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« 1947 »

On the morning of Jan. 15, 1947, the mutilated body of 22-year-old Elizabeth Short was discovered in a parking lot in Leimert Park in Los Angeles. Short would soon be widely known as “the Black Dahlia,” a nickname with a disputed history. It may have originated before her death or later been invented by LA newspaper reporters.

“The Black Dahlia murder” drew national attention due to the crime’s gruesome elements. The details of the state of Short’s body were widely reported and caused general shock and fascination: Unclothed, it had been cut in half at the waist, and there were other cuts on her body, including a “Glasgow smile” on her face.

Hundreds of people would later confess to having committed the murder, including the man featured on this Page 6 of the Feb. 9, 1947, Arkansas Gazette. Army Corp. Joseph Dumais, 29, and a decorated combat veteran, was already under arrest at his base, Fort Dix, N.J., on a charge of embezzlement when he turned himself in for murder. He provided a 50-page written statement in the form of questions and answers, including the following confession:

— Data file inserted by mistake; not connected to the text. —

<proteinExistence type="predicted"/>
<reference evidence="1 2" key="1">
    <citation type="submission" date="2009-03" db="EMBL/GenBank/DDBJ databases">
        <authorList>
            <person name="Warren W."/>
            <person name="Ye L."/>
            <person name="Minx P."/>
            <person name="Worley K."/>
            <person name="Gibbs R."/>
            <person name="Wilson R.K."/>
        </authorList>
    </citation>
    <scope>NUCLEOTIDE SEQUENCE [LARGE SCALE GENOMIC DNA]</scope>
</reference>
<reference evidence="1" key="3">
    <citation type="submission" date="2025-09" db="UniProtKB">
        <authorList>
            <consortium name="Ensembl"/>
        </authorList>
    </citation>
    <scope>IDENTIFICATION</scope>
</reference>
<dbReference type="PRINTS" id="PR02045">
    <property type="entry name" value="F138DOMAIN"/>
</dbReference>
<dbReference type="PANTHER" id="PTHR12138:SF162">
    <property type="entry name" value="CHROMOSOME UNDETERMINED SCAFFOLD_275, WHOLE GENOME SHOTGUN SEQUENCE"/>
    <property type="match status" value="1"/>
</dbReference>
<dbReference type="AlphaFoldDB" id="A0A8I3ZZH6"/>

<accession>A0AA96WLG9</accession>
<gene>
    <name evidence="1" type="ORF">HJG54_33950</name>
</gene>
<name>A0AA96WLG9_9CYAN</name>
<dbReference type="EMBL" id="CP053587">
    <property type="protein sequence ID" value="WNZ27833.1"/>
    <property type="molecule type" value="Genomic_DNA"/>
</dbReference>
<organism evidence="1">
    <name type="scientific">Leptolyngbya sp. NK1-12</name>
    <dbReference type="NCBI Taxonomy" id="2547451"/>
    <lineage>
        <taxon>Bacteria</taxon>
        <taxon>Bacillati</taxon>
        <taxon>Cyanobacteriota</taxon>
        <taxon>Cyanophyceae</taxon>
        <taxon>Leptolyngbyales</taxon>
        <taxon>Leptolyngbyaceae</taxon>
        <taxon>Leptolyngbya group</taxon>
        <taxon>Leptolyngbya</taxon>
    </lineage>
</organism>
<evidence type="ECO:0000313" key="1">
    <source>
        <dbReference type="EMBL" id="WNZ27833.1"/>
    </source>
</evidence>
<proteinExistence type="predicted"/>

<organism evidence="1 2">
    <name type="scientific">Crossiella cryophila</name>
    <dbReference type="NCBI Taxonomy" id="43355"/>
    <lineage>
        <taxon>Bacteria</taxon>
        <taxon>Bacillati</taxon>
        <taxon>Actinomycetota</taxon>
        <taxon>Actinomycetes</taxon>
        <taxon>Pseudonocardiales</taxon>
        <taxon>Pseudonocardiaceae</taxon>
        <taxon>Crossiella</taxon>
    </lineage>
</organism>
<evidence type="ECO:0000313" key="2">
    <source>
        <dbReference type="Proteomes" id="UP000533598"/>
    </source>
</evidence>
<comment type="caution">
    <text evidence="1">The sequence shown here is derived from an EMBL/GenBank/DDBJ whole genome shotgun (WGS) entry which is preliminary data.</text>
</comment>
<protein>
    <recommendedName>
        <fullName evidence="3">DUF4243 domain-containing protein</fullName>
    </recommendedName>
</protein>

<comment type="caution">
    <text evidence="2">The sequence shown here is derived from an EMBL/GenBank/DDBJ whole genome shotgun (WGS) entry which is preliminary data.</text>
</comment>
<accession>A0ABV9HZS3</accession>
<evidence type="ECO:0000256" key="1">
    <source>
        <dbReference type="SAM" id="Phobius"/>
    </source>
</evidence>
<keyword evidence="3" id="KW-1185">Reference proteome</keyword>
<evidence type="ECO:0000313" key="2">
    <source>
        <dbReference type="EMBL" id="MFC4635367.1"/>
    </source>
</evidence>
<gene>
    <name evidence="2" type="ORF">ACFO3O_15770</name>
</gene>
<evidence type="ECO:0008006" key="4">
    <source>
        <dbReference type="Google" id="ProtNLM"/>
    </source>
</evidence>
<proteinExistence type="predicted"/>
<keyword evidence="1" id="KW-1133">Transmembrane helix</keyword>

“Question — ‘Does it seem to you at this time that you did commit the crime?’

“Answer — ‘Yes.’”

The Associated Press article reported that, according to his statement, Dumais had known Short since 1942. He said he had been with her Jan. 10 but that “his mind ‘blanked out’ while drinking with the girl and that he remembered nothing until he found himself in New York’s Pennsylvania station some time later.” He said he had planned to meet Short in a hotel in Peoria, Ill., on Jan. 8 or 9 during his 45-day furlough from Fort Dix, but ended up meeting her in a San Francisco cafe on the 10th where he began drinking and eventually “blanked out.”

The article details physical evidence that potentially tied Dumais to the murder: “There were … bloodstains on his trousers. Analysis showed … that the blood was ‘possibly AB type,’ the same type of blood Miss Short had.” However, Short’s whereabouts from Jan. 9 to 15, the week leading to her murder, were unknown and unproved. In 2015, an article in Timemagazine, “Black Dahlia Murder Case Hits 68 Years Unsolved,” recounted that Dumais was a prime suspect “until evidence emerged that he had actually been on his military base the day of Short’s death.” He was in New Jersey.

Despite widespread continued attention and press, the Black Dahlia murder was never solved. Many of the confessions given at the time were recanted or disproved. Retired Los Angeles Times journalist Larry Harnisch is credited with saying, “There is something about the Black Dahlia case that just attracts crackpots and liars.”

— Kara Cravens

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